The effects of people panic buying medication because of COVID-19 are being felt across the nation with the number of those in short supply ballooning to almost 600.
The Therapeutic Goods Administration has now listed 572 medications in short supply, including commonly used medication such as Ventolin, breast cancer medicine Tamoxifen, and the flu shot.
Stock-piling of medications such as Ventolin added to the pre-existing supply chain issues, which have been felt globally after a reduction in output from factories in China and Indian.
National president of The Pharmacy Guild of Australia George Tambassis said he had never seen so many medications out of stock.
“It’s definitely bigger than it has been for a while, but there was a large number of medications in short supply before COID-19,” Mr Tambassis said.
“You can call it a shortage, a temporary or urgent shortage, but at the end of the day, if I can’t dispense it to a patient, that’s to worry about.”
Reductions in factory output in China and India due to the coronavirus crisis have been big contributions to the local supply chain dwindling.
Australia currently imports 90 per cent of its medicines, with about 22 per cent of that coming from the US, making it the biggest single supplier.
But the US and Europe buy most of their active pharmaceutical ingredients from China and India. Delays in international freight times have also exacerbated the issue.
Then, when the pandemic hit, Australians hoarded medications like they did toilet paper, with the number of prescriptions written by doctors almost doubling from 200,000 to just under 400,000 in April, according to industry newsletter, BioPharmaDispatch.
This has resulted in ‘stock-outs’ across the nation, where specific medication can be found in one pharmacy but not another.
What is being done?
The industry is taking various steps to address the issue.
For instance, the Australian government recently bought 3 million additional flu shots, bringing the total number of flu vaccines available for Australians to 16.5 million for 2020, which will relieve the shortage.
Pharmacies and GPs are also combatting the supply shortages through strict policies around how much medication can be prescribed, so treatments like Ventolin are readily available in every pharmacy.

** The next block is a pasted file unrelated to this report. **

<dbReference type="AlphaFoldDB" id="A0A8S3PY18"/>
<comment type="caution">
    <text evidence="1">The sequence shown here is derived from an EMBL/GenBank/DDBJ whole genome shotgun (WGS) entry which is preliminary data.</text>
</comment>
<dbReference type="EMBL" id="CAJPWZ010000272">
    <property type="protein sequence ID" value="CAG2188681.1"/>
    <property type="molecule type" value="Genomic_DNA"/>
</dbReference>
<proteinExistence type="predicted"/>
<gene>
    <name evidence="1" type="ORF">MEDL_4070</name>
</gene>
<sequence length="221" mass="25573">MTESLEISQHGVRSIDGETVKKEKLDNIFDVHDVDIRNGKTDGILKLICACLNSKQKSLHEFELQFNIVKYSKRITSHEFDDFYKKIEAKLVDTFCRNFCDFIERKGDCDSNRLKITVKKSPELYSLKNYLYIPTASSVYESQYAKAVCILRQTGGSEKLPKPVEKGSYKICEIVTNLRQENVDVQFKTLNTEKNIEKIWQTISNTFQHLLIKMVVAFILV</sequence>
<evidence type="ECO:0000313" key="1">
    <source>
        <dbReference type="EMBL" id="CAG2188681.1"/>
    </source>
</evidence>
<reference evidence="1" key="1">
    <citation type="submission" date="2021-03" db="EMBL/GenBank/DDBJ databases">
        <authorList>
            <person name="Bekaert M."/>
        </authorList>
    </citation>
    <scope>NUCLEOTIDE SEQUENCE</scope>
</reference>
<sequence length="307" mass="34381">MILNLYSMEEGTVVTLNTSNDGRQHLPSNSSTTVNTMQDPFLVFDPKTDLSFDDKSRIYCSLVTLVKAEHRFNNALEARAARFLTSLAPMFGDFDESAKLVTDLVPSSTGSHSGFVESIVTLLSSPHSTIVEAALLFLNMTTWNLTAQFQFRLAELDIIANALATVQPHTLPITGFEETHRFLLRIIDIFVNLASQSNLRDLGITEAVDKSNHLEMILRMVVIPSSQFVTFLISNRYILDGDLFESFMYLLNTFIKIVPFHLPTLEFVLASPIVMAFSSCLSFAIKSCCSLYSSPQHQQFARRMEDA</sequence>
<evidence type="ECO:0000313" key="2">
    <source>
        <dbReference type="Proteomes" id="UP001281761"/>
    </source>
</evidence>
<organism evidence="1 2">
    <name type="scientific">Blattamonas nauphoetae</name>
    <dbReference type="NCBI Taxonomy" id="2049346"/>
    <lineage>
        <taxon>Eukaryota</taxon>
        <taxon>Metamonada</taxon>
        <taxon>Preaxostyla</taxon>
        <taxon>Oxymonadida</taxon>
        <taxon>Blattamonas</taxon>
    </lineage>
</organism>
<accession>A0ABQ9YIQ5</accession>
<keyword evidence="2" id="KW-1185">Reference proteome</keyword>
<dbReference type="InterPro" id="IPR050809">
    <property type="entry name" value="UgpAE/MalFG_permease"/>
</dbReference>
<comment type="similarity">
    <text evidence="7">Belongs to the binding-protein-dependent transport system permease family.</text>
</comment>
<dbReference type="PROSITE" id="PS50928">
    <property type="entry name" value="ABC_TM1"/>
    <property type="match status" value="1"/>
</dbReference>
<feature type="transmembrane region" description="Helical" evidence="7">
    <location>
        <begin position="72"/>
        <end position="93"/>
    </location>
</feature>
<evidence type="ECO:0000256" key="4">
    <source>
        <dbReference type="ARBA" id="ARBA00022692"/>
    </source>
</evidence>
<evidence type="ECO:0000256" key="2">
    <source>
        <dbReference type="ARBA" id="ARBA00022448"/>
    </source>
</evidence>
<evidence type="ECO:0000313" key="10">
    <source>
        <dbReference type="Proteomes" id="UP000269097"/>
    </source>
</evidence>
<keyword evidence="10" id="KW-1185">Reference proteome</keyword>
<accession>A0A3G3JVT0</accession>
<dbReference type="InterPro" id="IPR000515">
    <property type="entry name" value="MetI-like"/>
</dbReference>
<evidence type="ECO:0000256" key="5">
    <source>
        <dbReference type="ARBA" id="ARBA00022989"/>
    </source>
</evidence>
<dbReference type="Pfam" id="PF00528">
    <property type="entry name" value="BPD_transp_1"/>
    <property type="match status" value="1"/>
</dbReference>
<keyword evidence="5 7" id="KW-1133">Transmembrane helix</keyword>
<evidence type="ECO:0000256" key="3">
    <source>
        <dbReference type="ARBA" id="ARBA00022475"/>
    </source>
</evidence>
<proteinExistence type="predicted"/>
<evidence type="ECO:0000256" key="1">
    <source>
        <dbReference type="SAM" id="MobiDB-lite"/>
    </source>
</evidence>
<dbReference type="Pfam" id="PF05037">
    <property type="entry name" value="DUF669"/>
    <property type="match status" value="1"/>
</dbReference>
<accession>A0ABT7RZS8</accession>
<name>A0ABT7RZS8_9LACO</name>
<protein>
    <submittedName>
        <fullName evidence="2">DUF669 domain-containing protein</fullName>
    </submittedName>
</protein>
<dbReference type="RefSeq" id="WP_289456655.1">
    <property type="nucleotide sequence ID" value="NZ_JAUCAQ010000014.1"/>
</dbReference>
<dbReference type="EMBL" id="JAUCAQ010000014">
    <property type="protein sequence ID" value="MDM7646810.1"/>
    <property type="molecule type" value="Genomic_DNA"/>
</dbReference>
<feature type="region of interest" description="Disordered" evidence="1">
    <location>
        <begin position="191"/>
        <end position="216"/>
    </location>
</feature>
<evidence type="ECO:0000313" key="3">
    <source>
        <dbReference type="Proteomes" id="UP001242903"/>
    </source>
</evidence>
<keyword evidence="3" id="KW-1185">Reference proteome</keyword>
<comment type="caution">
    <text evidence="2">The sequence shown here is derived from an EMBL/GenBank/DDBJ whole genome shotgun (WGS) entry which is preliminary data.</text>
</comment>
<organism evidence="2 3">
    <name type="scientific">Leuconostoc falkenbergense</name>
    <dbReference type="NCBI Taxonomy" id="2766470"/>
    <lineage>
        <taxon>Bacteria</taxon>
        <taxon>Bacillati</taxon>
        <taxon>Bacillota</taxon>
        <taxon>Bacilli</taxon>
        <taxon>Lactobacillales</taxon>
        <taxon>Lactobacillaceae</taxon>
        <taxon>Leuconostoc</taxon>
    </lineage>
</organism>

But Mr Tambassis said the global supply issue won’t go away soon.
“I can’t see the medicine shortage issue going away tomorrow,” he said.
“This is why restrictions to supply are so important. So people don’t think one thing is good for them in Timbuktu and then someone in Perth misses out.”
CEO Medicines Australia Elizabeth de Somer said the industry was working together to find solutions.
“It is our priority, to ensure every Australian has access to their vital medicines across the nation during these challenging times – for those fighting COVID-19 in our hospitals and those in the community living with chronic and ongoing health conditions,” she said.
“We have been deeply concerned to hear reports of patients being unable to access their brands of medicines during this crisis.
“It’s important now for everyone involved in the supply of medicines to Australians to continue work together to ensure access to our vital medicines is managed responsibly and equitably across the country.
“It is not the time for diversions or exercises that don’t bring solutions – it’s about getting on with it and ensuring we are directing all of our efforts to the task as a fully functioning, productive team.”
The TGA said it was sourcing extra medication from overseas and where possible, increasing manufacturing.
“The TGA is closely monitoring the national supply of medicines and working with health professional, manufacturers and wholesaler groups to identify and manage issues as they arise,” a TGA spokesperson said.
“When potential shortfalls in supply are identified, management actions may include expediting deliveries, sourcing overseas alternatives or increasing manufacturing.
“Other actions are taken depending on the situation. For example, in response to increased demand for hydroxychloroquine for the potential treatment of COVID-19, prescribing was restricted under the Poisons Standard to certain specialists to avoid a shortage for patients who regularly use this medicine.”